Exemption for natural persons with less than $50,000 of FIF interests

Taxation (International Investment and Remedial Matters) Act 2012: FIF rules exemption for persons with less than $50,000 of FIF interests.

Subsections CQ 5(1)(d) and (e) and DN 6(1)(d) and (e) of the Income Tax Act 2007

Key features

Under the previous rules, sections CQ 5(1)(d) and (e) provided an exemption from the FIF rules for natural persons if the cost of all of their attributing interests (for example, their entire foreign share portfolio other than shares exempt from the FIF rules under sections EX 31 to 42) in FIFs was $50,000 or less.

This Act modifies these exemptions to allow these persons to elect to use the FIF rules. This means they would use a FIF calculation method to calculate FIF income from their FIF interests (other than any interests to which the exemptions in sections EX 31 to EX 42 apply).

A person with less than $50,000 of attributing interests in FIFs and who chooses to file a return on the basis of the FIF rules applying is generally required to continue to apply the FIF rules in each subsequent tax year. This is to prevent taxpayers from switching between the FIF rules and dividend taxation, depending on which approach would have provided the most favourable tax treatment in that particular year.

Detailed analysis

Section CQ 5(1) provides the general rule for when an investor has FIF income from their attributing interests in a FIF. Section CQ 5(1)(d)(i) provides that a natural person has FIF income if the total cost of all their attributing interests in FIFs, at any time during the income year, is more than $50,000. If the total cost is less than $50,000, no FIF income arises. Section CQ 5(1)(e)(i) provides a similar exemption for persons acting as the trustee of a trust that meets certain requirements (specified in section CQ 5(5)).

As an alternative to these exemptions, such persons will have the option of applying the FIF rules. To exercise this option a taxpayer simply has to complete their tax return using the FIF rules. This option is provided for by sections CQ 5(1)(d)(ii) and CQ 5(1)(e)(ii).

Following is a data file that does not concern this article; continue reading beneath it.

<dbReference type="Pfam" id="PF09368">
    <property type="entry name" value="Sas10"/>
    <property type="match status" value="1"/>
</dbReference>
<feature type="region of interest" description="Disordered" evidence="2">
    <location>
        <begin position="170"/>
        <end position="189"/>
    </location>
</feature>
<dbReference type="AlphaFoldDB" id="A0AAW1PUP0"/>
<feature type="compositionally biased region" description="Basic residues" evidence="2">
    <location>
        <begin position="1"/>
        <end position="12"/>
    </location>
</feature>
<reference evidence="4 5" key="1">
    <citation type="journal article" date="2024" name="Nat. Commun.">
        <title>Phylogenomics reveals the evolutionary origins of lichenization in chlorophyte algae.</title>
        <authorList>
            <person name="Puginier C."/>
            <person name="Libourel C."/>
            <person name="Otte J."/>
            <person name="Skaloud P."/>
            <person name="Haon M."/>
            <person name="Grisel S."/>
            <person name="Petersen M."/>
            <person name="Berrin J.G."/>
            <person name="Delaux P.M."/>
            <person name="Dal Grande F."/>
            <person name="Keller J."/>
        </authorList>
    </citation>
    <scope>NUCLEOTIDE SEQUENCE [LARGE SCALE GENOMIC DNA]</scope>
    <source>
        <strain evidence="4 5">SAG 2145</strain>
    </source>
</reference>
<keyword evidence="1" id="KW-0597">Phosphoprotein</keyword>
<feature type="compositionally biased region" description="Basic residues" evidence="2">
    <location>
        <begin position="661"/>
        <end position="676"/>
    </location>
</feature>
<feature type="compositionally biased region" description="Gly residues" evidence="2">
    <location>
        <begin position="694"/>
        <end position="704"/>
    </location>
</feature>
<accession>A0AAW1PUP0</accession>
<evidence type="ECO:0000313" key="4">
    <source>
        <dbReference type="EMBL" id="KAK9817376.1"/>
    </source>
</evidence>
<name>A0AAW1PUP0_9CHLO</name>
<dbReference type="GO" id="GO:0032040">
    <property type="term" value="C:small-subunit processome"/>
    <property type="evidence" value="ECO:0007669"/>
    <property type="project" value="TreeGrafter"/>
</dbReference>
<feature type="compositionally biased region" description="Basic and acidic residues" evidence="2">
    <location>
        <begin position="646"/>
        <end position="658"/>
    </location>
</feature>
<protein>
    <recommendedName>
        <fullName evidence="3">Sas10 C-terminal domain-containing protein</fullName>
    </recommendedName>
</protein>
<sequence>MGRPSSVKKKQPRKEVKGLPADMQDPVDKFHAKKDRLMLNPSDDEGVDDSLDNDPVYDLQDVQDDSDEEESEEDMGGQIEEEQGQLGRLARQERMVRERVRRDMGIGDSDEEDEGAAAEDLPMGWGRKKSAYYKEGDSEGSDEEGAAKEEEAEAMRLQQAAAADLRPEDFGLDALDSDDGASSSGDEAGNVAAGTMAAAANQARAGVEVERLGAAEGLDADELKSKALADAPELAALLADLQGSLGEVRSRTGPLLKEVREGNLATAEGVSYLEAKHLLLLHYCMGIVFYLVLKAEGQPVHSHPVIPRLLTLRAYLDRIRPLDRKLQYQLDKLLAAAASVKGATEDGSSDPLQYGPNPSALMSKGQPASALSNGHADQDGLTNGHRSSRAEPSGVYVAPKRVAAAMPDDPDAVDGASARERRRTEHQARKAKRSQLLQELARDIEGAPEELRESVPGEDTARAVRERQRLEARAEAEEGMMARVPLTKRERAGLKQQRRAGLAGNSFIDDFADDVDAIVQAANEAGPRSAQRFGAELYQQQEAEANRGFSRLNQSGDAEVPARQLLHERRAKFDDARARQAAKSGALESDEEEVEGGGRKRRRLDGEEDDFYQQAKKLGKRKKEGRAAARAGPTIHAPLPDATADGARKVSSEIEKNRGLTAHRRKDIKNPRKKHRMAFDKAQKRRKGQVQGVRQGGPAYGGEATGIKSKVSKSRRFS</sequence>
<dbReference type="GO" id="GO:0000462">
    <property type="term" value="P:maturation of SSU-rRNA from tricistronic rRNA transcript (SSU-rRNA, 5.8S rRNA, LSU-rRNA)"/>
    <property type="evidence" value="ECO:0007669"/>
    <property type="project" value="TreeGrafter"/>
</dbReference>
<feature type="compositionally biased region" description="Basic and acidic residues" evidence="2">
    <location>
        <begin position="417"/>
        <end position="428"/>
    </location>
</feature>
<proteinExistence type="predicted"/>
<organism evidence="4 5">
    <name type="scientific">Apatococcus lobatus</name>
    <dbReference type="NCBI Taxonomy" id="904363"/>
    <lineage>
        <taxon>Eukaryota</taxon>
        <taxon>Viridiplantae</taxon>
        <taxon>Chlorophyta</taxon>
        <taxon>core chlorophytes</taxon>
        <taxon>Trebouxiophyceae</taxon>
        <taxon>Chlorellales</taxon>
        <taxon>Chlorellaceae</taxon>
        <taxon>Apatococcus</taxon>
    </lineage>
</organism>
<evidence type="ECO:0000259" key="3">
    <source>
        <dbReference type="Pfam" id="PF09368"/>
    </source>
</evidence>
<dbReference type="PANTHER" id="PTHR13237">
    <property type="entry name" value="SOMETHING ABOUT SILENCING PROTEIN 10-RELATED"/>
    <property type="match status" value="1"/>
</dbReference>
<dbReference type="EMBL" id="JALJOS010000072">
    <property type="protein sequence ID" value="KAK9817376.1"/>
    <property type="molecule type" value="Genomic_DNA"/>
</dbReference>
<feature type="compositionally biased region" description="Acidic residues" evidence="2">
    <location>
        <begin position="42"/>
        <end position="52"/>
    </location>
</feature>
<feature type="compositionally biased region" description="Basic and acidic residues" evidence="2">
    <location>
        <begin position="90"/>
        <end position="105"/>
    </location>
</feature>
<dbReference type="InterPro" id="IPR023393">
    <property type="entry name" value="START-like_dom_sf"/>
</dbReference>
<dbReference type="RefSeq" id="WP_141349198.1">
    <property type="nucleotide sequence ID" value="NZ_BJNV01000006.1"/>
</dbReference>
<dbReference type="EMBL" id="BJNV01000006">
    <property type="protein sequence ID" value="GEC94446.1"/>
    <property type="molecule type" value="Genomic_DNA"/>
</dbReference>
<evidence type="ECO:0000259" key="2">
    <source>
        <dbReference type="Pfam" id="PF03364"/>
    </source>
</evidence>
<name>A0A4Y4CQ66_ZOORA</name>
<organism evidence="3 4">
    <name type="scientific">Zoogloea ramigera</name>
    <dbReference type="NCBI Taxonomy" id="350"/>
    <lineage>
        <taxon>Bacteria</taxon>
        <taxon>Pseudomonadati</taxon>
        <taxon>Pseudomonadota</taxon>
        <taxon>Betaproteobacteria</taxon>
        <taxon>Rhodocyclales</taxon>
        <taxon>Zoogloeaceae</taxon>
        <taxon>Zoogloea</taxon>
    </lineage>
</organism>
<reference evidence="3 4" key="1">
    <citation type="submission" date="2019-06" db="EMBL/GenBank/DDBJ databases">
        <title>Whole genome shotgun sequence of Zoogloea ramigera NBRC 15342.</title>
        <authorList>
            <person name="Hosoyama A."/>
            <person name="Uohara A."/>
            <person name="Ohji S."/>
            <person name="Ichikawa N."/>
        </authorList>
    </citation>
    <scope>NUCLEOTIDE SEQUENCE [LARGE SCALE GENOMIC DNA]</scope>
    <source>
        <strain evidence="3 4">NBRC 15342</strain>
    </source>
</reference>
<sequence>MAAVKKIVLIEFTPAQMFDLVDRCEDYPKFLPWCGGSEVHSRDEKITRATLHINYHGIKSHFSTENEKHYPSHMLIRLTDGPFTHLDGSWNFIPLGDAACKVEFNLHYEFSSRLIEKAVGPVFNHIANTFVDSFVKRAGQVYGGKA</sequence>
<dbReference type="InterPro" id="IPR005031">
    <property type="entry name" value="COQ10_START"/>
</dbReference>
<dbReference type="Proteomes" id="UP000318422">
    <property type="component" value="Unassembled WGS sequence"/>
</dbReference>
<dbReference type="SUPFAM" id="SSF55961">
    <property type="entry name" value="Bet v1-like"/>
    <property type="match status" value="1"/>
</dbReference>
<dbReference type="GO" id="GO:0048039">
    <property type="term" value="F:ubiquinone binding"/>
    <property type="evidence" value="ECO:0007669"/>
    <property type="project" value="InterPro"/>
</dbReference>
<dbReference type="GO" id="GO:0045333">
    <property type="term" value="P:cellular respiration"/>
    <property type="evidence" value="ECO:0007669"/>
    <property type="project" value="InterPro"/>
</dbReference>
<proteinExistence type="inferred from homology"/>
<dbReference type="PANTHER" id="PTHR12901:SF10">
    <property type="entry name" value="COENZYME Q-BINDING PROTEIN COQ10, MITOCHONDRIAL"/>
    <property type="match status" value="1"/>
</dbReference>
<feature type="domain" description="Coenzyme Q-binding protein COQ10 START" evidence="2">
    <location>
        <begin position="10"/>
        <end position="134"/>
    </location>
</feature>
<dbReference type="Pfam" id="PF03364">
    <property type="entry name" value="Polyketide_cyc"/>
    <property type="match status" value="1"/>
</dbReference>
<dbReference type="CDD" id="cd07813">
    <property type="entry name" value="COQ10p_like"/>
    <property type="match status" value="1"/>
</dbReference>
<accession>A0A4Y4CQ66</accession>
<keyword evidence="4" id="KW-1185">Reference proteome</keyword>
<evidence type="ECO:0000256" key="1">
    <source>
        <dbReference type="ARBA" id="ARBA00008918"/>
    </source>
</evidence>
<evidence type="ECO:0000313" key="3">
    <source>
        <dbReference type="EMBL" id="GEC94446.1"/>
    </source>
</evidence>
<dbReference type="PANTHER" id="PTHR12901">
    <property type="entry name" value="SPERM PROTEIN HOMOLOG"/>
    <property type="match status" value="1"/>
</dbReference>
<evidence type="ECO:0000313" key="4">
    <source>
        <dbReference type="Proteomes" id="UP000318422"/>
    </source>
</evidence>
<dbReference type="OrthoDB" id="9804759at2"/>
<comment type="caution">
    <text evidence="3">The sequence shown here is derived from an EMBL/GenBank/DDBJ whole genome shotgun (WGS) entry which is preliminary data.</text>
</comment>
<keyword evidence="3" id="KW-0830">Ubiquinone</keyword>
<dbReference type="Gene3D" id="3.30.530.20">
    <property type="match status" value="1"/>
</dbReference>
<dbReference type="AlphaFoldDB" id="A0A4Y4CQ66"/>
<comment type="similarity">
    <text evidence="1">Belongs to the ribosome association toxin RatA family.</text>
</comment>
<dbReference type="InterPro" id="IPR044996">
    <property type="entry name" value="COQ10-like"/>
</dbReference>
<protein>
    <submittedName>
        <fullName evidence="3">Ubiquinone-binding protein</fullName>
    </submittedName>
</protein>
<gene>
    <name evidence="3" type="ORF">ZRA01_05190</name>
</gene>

A person with less than $50,000 of attributing interests in FIFs, and who chooses to file their return on the basis of the FIF rules, is generally required to continue to apply the FIF rules in each subsequent tax year. This is to prevent taxpayers from switching between the FIF rules and dividend taxation, depending on which approach would provide the most favourable tax treatment in that particular year.

However, there is one exception to this general consistency rule. If a person has less than $50,000 of attributing interests in FIFs, they will not be required to apply the FIF rules if, for each of the four previous tax years:

  • the person had no attributing interests in FIFs (for example, they had no foreign shares, or only had foreign shares which were exempt from the FIF rules); and/or
  • the person had more than $50,000 in attributing interests in FIFs (note that for these years they would have been required to apply the FIF rules).

Example 1

Jane has less than $50,000 of attributing interests in FIFs in 2012, but chooses to include FIF income in her tax return for 2012. She sells all her attributing interests in FIFs during 2012 and holds no attributing interests in FIFs in each of the four years 2013 - 16. In 2017 she purchases some attributing interests in FIFs. These new FIF interests have a cost of less than $50,000.

Because Jane had no attributing interests in FIFs for each of the previous four years, she can choose whether or not to include FIF income in her tax return for 2017. If she does not apply the FIF rules, Jane will instead be taxed on any foreign dividends or disposal of foreign shares that are held on revenue account (consistent with the way New Zealand shares are taxed).

Example 2

Thomas purchases FIF interests in 2012 that had a cost of more than $50,000. For the 2012 year, Thomas is required to include FIF income in his tax return. During 2012 Thomas sells some of his FIF interests so that at the beginning of 2013 he has FIF interests of less than $50,000. Thomas can choose whether or not to include FIF income in his tax return for 2013, because even though he included FIF income in his 2012 tax return, this was because he had more than $50,000 of attributing interests in FIFs in 2012. If he does not apply the FIF rules, Thomas will instead be taxed on any foreign dividends or disposal of foreign shares that are held on revenue account (consistent with the way New Zealand shares are taxed).